Pakistan’s deficit and poverty rate to soar due to coronavirus
ISLAMABAD: Pakistan’s fiscal deficit will be significantly worse than projected this fiscal year, with the fallout from the novel coronavirus pandemic pushing millions into unemployment and poverty, according to government estimates reviewed by Reuters.
Pakistan began a phased lifting of its countrywide lockdown last week despite a rising rate of cases – a move pushed primarily by fears of an economic meltdown. The country has reported 35,788 COVID-19 cases and 770 deaths.
Due to “a shortfall in revenues; re-prioritising of expenditures and increase in public spending,” the post-pandemic fiscal deficit could reach as high as 9.4% against an earlier projection of 7.4%, one of the finance ministry documents seen by Reuters said.
Two government officials told Reuters on condition of anonymity that in recent meetings on the financial situation there were fears the deficit could even hit double digits.
That is higher than the previous upper estimate of 9% predicted by finance chief Abdul Hafeez Shaikh in a May 8 interview with Reuters.
Shaikh said on Thursday it is hard to give specific numbers given the pandemic’s uncertainty, although the economy is to likely contract -1% to -1.5%.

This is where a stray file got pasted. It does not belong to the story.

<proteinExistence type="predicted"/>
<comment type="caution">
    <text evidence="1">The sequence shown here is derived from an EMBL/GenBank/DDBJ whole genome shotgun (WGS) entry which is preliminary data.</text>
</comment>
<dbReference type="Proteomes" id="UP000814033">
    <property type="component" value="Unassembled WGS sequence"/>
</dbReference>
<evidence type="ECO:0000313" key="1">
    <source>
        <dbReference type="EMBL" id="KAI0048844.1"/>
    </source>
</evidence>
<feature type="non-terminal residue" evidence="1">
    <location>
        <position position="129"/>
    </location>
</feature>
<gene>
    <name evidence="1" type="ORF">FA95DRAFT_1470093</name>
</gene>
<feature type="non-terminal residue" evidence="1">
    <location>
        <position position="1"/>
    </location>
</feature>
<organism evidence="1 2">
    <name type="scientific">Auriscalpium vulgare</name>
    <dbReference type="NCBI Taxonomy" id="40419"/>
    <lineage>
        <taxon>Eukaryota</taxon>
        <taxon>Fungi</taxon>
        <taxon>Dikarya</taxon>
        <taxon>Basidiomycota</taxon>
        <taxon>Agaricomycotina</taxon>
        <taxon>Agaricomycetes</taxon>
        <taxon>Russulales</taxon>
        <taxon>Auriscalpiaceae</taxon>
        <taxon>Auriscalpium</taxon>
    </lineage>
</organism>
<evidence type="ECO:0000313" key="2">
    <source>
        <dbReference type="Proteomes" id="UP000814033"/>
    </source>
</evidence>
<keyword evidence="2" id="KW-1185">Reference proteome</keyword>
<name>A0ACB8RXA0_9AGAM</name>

“We think that right now where we’re is likely to worsen,” he said addressing a webinar.
The impact on workers and poorer people is also stark, with estimates that the poverty headcount will rise from 24.3% to a base case of 29%, and a worst-case scenario of 33.5%, the documents said.
At least 3 million people will lose their jobs – 1 million in the industrial sector and 2 million in services.
The documents noted that Pakistan Institute of Development Economics, an autonomous research organisation set up by the government, has projected job losses could reach 18 million.
Tax collection dropped sharply by 16.4% in April, the internal estimates showed.
They also stated that exports are likely to fall by $2.8 billion to $3.8 billion, with a negative impact on remittances from the Middle East, United States and Europe, which are likely to remain around $20 billion to $21 billion against $21.8 billion in 2019.
However, a slump in imports will cut Pakistan’s current account deficit to $4.5 billion in the fiscal year, from $13.8 billion in 2019.
The estimates say the economy will contract 1.5% for financial year 2020 against a rise of 3.29% in 2019.
Pakistan has already rolled out a 1.24 trillion Pakistani rupee ($7.71 billion) stimulus to support the economy and cash handouts to the poor. – Reuters